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Bloodhound

Bloodhound

From “McGruff the Crime Dog” to “Trusty” in Lady and the Tramp, Bloodhounds have been well represented in popular culture over the years. While their droopy eyes and floppy ears give them a distinct (almost sad) appearance, don’t be fooled by their looks. This breed, known for its super-powered sniffer, is a great family dog that is full of fun and energy.





Size:
Male: 90-110 lbs. 
Female: 80-100 lbs.
Exercise Requirements:
Bloodhounds may like lounging quietly indoors, but they have plenty of energy to burn once they get outside! Be prepared for at least two hours of exercise every day. Bloodhounds have great stamina and will walk for hours on end, particularly if they pick up an interesting scent with their turbo-powered noses.
Mess Factor:
While Bloodhounds are fairly average on the shedding scale — a quick pass with a lint roller should do the trick — their long jowls are rarely slobber-free. Expect to wipe drool off your clothes and furniture, in return for some slobbery kisses from your furry friend.
Barking and Volume:
Indoors, a Bloodhound will be quiet and docile, but once outside, this energetic breed likes to make itself known with a loud, distinctive howl.
Training Requirements:
Bloodhounds can be hard to handle due to their super sniffers and love of tracking. It is important that members of this breed receive firm and consistent training when young to ensure that they won’t overpower their parent while out on daily walks. Assistance from a professional trainer would be a definite benefit.
Ongoing Costs:
Possible Health Factors: Bloating, hip dysplasia, elbow dysplasia, eye and ear problems, fold dermatitis and hypothyroidism. * A reputable breeder can help minimize the risk of genetic disorders.
Grooming: Home grooming is sufficient.
Training: Call in a pro. This breed can be difficult to train and requires firm, consistent training to help with behavioral issues.
Grooming Requirements:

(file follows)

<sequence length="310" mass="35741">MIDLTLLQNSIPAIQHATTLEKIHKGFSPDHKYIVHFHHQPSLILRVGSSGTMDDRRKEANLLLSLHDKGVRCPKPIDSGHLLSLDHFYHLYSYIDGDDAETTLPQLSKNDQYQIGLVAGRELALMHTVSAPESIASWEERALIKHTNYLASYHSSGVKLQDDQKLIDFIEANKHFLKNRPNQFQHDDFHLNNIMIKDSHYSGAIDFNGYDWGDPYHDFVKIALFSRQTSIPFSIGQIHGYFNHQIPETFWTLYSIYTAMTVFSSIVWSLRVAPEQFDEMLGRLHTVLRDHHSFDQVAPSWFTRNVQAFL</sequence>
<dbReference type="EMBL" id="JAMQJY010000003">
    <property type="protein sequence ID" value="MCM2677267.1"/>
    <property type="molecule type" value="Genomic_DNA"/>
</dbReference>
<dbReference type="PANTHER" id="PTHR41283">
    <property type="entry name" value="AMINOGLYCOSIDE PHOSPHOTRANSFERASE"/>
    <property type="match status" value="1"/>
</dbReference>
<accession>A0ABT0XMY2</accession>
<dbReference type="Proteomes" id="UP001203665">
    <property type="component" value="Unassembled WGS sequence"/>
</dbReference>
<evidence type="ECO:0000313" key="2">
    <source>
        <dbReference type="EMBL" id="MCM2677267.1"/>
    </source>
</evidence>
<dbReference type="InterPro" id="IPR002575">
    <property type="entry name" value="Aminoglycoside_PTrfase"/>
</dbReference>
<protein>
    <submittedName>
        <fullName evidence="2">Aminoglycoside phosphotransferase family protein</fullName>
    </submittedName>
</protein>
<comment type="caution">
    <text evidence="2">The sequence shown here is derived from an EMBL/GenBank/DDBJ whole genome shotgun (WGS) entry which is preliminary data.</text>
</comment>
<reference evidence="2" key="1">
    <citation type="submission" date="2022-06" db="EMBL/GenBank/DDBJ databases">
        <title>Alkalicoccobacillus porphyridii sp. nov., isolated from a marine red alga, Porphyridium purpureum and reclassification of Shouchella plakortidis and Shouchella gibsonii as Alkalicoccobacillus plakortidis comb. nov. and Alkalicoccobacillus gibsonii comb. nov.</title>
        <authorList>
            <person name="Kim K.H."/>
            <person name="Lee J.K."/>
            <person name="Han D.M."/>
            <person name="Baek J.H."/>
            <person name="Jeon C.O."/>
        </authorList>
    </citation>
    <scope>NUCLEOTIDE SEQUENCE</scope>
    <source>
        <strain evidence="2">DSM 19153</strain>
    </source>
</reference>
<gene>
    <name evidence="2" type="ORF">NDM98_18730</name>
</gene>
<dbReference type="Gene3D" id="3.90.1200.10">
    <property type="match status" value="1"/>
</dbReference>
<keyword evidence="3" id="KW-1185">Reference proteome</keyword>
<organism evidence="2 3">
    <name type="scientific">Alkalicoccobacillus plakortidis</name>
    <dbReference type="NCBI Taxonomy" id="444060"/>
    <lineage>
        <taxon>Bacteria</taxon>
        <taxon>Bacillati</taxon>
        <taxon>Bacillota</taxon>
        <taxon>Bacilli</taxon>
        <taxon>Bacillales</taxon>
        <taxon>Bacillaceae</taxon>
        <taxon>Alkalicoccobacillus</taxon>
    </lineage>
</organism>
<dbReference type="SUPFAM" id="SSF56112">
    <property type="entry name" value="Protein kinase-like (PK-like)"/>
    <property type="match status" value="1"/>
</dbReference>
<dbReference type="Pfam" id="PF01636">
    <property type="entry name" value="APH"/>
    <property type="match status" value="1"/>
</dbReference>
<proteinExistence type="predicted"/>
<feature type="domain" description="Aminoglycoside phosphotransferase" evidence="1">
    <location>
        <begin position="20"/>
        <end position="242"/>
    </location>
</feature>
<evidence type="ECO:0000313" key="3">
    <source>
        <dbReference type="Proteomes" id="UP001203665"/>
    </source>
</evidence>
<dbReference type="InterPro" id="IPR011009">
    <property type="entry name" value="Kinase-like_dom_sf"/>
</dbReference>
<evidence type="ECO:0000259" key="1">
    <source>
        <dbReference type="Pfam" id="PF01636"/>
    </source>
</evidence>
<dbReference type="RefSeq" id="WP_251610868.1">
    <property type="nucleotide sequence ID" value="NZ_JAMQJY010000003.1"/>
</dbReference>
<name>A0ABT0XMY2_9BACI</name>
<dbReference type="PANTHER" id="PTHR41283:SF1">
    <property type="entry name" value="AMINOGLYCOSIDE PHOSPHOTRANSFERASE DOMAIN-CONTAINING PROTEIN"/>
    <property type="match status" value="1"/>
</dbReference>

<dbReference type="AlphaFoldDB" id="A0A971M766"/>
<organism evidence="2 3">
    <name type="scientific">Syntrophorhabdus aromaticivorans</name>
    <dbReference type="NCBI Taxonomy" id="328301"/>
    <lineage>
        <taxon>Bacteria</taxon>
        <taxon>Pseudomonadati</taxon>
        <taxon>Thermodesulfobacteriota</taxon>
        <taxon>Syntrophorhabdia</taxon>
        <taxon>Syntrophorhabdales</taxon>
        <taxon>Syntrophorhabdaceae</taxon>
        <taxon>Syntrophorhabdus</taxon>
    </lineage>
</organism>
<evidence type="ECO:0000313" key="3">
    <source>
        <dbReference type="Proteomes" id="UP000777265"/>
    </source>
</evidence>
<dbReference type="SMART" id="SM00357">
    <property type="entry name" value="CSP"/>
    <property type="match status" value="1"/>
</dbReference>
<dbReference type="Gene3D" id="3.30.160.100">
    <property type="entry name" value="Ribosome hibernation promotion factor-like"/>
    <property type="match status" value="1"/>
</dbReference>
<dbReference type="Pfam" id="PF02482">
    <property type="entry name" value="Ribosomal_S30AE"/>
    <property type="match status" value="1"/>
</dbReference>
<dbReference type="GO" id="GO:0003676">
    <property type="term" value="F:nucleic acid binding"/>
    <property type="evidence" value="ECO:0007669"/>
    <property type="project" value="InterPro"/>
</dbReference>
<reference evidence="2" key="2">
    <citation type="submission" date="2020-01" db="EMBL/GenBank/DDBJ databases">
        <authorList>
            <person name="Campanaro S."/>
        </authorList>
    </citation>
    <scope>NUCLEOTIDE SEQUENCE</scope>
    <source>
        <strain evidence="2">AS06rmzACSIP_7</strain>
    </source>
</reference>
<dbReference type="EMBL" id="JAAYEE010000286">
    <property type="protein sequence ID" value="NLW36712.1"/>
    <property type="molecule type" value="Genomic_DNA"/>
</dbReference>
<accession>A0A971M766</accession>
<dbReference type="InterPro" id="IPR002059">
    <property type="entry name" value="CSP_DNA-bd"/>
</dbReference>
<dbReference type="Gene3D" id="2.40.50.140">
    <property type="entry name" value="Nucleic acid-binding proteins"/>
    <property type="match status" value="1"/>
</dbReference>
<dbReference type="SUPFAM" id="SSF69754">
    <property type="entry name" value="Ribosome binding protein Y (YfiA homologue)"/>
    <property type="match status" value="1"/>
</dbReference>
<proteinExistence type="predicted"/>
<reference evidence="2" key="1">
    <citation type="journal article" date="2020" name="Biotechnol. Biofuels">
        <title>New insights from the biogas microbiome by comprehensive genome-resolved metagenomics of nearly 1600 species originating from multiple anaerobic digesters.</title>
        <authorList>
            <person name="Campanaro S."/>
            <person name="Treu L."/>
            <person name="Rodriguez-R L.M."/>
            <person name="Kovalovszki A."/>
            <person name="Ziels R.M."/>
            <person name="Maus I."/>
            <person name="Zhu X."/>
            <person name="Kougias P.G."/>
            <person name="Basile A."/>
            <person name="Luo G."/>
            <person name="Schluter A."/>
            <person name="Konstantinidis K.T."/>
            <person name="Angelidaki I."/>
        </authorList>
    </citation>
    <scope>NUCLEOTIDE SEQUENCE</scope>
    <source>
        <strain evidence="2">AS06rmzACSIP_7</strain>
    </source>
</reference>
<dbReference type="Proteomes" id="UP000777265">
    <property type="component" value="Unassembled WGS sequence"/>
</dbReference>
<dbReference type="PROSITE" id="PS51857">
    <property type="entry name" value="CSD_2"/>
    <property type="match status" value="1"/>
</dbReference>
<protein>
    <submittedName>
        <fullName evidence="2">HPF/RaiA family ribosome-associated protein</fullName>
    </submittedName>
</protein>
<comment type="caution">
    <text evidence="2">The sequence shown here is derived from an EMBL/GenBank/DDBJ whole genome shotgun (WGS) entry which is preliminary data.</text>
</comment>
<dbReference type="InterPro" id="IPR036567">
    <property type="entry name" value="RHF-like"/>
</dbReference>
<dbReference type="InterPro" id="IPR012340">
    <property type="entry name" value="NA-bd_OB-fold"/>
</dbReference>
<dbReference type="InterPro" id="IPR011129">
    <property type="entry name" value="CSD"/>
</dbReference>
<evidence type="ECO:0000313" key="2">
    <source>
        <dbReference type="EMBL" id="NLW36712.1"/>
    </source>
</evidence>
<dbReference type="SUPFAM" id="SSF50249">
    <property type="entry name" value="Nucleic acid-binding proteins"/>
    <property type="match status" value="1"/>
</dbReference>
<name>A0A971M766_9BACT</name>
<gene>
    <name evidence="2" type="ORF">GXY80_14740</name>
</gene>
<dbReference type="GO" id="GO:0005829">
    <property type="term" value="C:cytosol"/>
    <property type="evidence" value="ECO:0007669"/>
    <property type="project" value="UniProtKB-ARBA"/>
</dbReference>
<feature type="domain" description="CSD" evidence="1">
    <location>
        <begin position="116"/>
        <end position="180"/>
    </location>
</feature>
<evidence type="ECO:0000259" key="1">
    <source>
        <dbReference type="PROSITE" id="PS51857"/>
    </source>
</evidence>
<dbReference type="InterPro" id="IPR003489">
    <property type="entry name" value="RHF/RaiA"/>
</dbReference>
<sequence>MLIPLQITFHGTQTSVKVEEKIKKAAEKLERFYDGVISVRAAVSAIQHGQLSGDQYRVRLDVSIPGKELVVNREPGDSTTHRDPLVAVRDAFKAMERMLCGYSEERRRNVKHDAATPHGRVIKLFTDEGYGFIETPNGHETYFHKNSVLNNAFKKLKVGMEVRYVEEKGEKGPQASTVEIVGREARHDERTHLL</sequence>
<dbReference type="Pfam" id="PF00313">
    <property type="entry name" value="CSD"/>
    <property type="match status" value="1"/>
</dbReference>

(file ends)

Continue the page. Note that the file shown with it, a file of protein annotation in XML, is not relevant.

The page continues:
The Bloodhound’s long ears get dirty easily (especially when they dangle in the food bowl) and must be cleaned every day. Drooping eyes should also be checked and cleaned regularly. However, the Bloodhound’s short coat is a breeze to care for, requiring only the occasional brushing.
Kid Compatibility:
Bloodhounds are excellent family dogs and their placid, social nature makes them a great companion for children. However, special attention must be paid when the dog is interacting with a smaller child. The Bloodhound is very heavy as an adult and may overpower, and accidentally injure, a small child accidentally.
Longevity:
10-12 years.
Friendliness Towards Animals:
With their gentle nature, it’s no surprise that the Bloodhound gets on well with other animals. The breed is non-aggressive and will live happily with other dogs and household pets.
Friendliness Towards People:
If you’re looking for a skilled guard dog, the Bloodhound isn’t the breed for you. This gentle, good-natured dog is thrilled to receive attention from anyone and everyone and will happily greet strangers and family members alike.
BE PREPARED FOR: 
Long walks and lots of slobbery kisses from this lovable, playful pal.






Links and resources:
Clubs
American Bloodhound Club
Canadian Bloodhound Club
Rescues
Bloodhound Rescue Across U.S.
Canadian Bloodhound Club Rescue
Video
Bloodhound Puppies




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